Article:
The Road to Innovation, or bust


Behavioural change

One of the great things about Christmas is the reappearance on the TV of all those old films which you first enjoyed as a child. The Sound of Music, The Great St Trinian’s Train Robbery, Monty Carlo or Bust; whatever your personal favourites, the chances are that a bit of channel hopping will bring at least one of them to the small screen this December. And if it doesn’t, well if you are lucky enough to have a reasonable broadband speed then online streaming is also an option. (BTW, I’m not suggesting The Sound of Music is one of my personal favourites, just a great example of a popular seasonal favourite!)

In fact, online streaming is a perfect example of the road to innovation in action as well as being a great example of the way in which some marketplaces transform as technology evolves. It also acts as a warning to those who sail on serenely in the belief that their marketplace will never change rather than looking at how they can stay ahead of the game. If you want an example, just think how swiftly video rental company Blockbusters disappeared from the high street!

Taking inspiration

But we can also take inspiration on innovation from those films of yesteryear. Take Monte Carlo or Bust for example. Loosely based on the Monte Carlo rally the film is the story of ingenuity, trickery and double-dealing in a car race across Europe. The film also gave rise to the Wacky Races cartoons in which Dick Dastardly and Muttley constantly tried to outwit fellow racers with ever more ingenious modifications to their cars. Every failure spurred them on to try something new, a perfect lesson in treating failure as a learning point and never letting up on your purpose or your BHAG (Big Hairy Audacious Goal).

Interestingly Monte Carlo or Bust and Wacky Races can also teach us about one of the pitfalls companies trying to ‘innovate’ without structure typically face. It’s all very well doing lots of stuff, constantly tinkering in order to come up with self professed innovation; but unless changing the organisation as a whole is delivered via a cohesive and coherent plan then all your ‘Heath Robinson’ efforts are likely to do is result in over-complexity, poor performance and ultimately, employees suffering more innovation culture change fatigue.

Let me take the car analogy one step further. What does your innovation strategy look like? Are you aiming to be a supercar, delivering detailed and carefully planned innovation reminiscent of companies such as Apple or Nike? Or perhaps you are looking to be an innovation disrupter, outwardly offering the four door family estate but in reality delivering a product which is as fast and well-made as the supercar at a fraction of the price? However, I can only hope that you aren’t planning on paying lip-service to the genuine need for innovation by purporting that it’s on the strategic agenda or by adopting the ‘boy racer special’ approach, showy and full of noise but with little substance.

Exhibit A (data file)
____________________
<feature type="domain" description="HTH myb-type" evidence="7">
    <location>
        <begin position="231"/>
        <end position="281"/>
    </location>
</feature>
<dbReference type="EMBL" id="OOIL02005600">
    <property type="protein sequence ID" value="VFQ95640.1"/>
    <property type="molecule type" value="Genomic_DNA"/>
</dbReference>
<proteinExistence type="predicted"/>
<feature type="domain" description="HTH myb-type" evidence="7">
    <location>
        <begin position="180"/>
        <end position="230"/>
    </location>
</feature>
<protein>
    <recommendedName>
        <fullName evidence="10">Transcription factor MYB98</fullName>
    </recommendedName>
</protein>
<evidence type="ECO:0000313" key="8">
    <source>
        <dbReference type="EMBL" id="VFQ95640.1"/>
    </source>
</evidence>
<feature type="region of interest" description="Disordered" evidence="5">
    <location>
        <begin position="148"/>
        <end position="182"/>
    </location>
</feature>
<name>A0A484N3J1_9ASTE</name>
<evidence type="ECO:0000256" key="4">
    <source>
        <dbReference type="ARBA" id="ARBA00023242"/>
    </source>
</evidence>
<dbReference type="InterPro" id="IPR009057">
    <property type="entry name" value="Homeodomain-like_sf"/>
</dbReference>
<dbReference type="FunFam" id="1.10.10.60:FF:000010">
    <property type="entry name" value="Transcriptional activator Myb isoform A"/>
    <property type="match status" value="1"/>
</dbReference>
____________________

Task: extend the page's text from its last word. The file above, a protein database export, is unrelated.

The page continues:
The fact is that innovation, if it is to be a strategic driver of competitive advantage, differentiation and growth and built into organisational culture at all, has to be introduced in a holistic manner. Ultimately, that takes leadership; a special kind of leadership that recognises the importance of purpose, the sort of impetus which Martin Luther King’s dream imparts for example. But also, leadership that understands Einstein’s comment that “we cannot solve problems by using the same kind of thinking we used when we created them.”

Innovation leadership

Combining those two key ingredients, purpose with creativity forms the basis for innovation leadership. It’s the sort of creative leadership which Adam Grant so eloquently described in his book Originals. For Adam Grant, creative leaders are not simply visionaries; they are also able and prepared to take the initiative to turn their visions into reality. They understand that the road they need to take is not necessarily the easy one, nor is it necessarily one which has been well travelled before; but if it leads to the right destination then it has to be the one to take.

So, my challenge to all the CEOs and senior leaders out there is this: As you prepare to take your organisation into 2017 and beyond, take time to examine the roadmap you are laying out for yourself and your organisation and ask yourself; are you genuinely ready to build a cohesive and meaningful culture of innovation? If not, then you may have to watch as the design-led, future-shaping disruptors race past you to win the innovation prize.

This article was written by Cris Beswick for Training Zone and previously posted on 12/12/2016.

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